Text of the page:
By Clark Boyd
Technology correspondent in Tunis
The US is headed for a showdown with much of the rest of the world over control of the internet at this week's UN summit in Tunisia.
World leaders, experts and campaigners are expected in Tunis
Most net users probably do not spend a lot of time worrying about who runs the resource they are using, but there is a global battle brewing over that very question.
The internet grew out of US military and academic research, and the US government still has certain measures of control over it.
Other nations, however, are clamouring for a bigger say and are pushing for significant changes at the UN's World Summit on the Information Society.
The issue is expected to overshadow the summit, which is intended to focus on how to take the internet to less developed parts of
Most internet users around the world would agree that the internet has been functioning, technically, quite well.
It is not a monolithic entity. In fact, it is comprised of some quarter of a million private networks that choose to interconnect with each other.
A California-based non-profit created by the Clinton Administration in 1998, the Internet Corporation for Assigned Names and Numbers (Icann) is charged with making sure that these networks talk to each other.
The organisation says its job is technical, making sure that web addresses take surfers to the right site.
What Icann does not do is "run" or "control" the internet, according to Theresa Swinehart, General Manager for Global Partnerships at Icann.
"Actually, nobody runs or controls the internet single-handedly. It is multiple parties, multiple businesses, users, and networks connecting to this. All these different groups, organizations and companies have a responsibility."
But Icann operates under a memorandum of understanding with the US Department of Commerce. To some, that looks like American control of the internet.
"The rest of the world doesn't want to see US hegemony here, in large part just for symbolic reasons," says Jonathan Zittrain, Chair in Internet Governance and Regulation at Oxford University.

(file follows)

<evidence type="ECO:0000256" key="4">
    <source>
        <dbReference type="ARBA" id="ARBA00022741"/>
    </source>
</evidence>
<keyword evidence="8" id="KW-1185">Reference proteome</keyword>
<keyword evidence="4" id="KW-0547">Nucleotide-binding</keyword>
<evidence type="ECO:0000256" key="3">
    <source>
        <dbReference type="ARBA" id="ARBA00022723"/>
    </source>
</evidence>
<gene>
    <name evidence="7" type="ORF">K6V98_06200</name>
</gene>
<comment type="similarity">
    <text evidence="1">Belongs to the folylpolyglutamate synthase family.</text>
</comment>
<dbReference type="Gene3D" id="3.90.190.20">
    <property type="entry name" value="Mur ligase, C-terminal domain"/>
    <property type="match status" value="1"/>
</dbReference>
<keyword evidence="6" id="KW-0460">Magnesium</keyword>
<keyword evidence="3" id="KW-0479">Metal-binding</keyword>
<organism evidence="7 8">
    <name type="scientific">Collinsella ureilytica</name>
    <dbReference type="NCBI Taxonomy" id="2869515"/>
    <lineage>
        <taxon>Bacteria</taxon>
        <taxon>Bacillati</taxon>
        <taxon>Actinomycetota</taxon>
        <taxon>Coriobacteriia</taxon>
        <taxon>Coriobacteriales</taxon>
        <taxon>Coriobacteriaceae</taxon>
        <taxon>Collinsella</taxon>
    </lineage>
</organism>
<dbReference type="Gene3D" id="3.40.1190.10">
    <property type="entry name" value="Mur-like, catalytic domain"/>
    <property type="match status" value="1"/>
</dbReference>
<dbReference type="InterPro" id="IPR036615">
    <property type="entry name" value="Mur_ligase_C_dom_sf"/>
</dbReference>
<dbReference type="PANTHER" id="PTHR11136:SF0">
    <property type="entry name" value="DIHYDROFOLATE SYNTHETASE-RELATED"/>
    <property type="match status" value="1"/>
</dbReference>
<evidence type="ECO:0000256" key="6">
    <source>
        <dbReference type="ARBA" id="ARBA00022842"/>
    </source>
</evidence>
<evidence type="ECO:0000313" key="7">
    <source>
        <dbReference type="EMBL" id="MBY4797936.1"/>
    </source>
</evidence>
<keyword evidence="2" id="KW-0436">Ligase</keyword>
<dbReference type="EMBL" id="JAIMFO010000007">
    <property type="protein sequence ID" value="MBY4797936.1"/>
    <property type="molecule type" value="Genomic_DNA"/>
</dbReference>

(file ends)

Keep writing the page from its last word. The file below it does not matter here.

"So there's one set of countries, anchored by Iran, Cuba and China, that would like to see some process by which governments of the world have a much larger hand in controlling the shape of the internet."
Many African politicians are also asking for "regime change" on the internet, and the European Union called in September for a new, international body to govern the net.
US stands firm
But the Bush administration and many in the US Congress reject the idea.
Both the US Departments of Commerce and State have reiterated that the US will maintain what they call "stewardship" of the internet. They contend that the US, working with Icann, is best placed to ensure an open, secure and stable online environment.
And in a recent letter to the Wall Street Journal, Republican Senator Norm Coleman wrote: "There is no rational justification for politicising internet governance within a United Nations framework."
That view has plenty of support outside the US.
"We don't see any advantage in moving toward UN control," says Bill Graham, who works on internet governance issues for the Canadian government.
"In fact, we're on record as opposing that. We just feel it would be bureaucratically heavy and frankly, unnecessary."
Mr Graham supports a compromise measure, some kind of international forum that would have no oversight duties, but would help other nations feel like they have more input into how the internet functions.
Some in the anti-US camp are threatening more drastic action. They say, if the US won't cede some control, they will create their own internet.
Michael Geist, who teaches internet law at the University of Ottawa, says that a world of multiple "internets" might not be a good thing.
"What's at risk is the possibility that the communications system of the internet that we've come to rely upon, the ability for me to send an electronic message anywhere around the world, and similarly access websites around the world, and have little doubt that my requests will be recognised, is put in some measure of peril by the fact that we might have several different internets," he said.
Few think this will actually happen, but the threat will be there as politicians and technocrats from across the globe meet in Tunisia from this week.
The UN summit is due to look at ways of getting more people online
Special preparatory meetings to address the internet governance issue are under way ahead of the summit's official start on Wednesday.
"It's a political battle where, I think it was Henry Kissinger who once said, 'the fighting is so fierce, precisely because the stakes are so small'," says Oxford's Jonathan Zittrain.
"Almost all of these things are in part the result of what happens when you get a bunch of diplomats in a room.
"They'll find a way to have a grave disagreement, then have a way to work it through, and eventually come out with a communiqué, and it may not have anything to do with the technically realities of the way the internet works."
It would be better, Professor Zittrain says, for governments to focus on the serious internet issues that do need an international solution, especially things like spam, phishing, and cyber security.
Others have called upon leaders to focus their efforts on the original intent of the summit to find ways to bring the benefits of information and communication technologies to the developing world.
Clark Boyd is technology correspondent for The World, a BBC World Service and WGBH-Boston co-production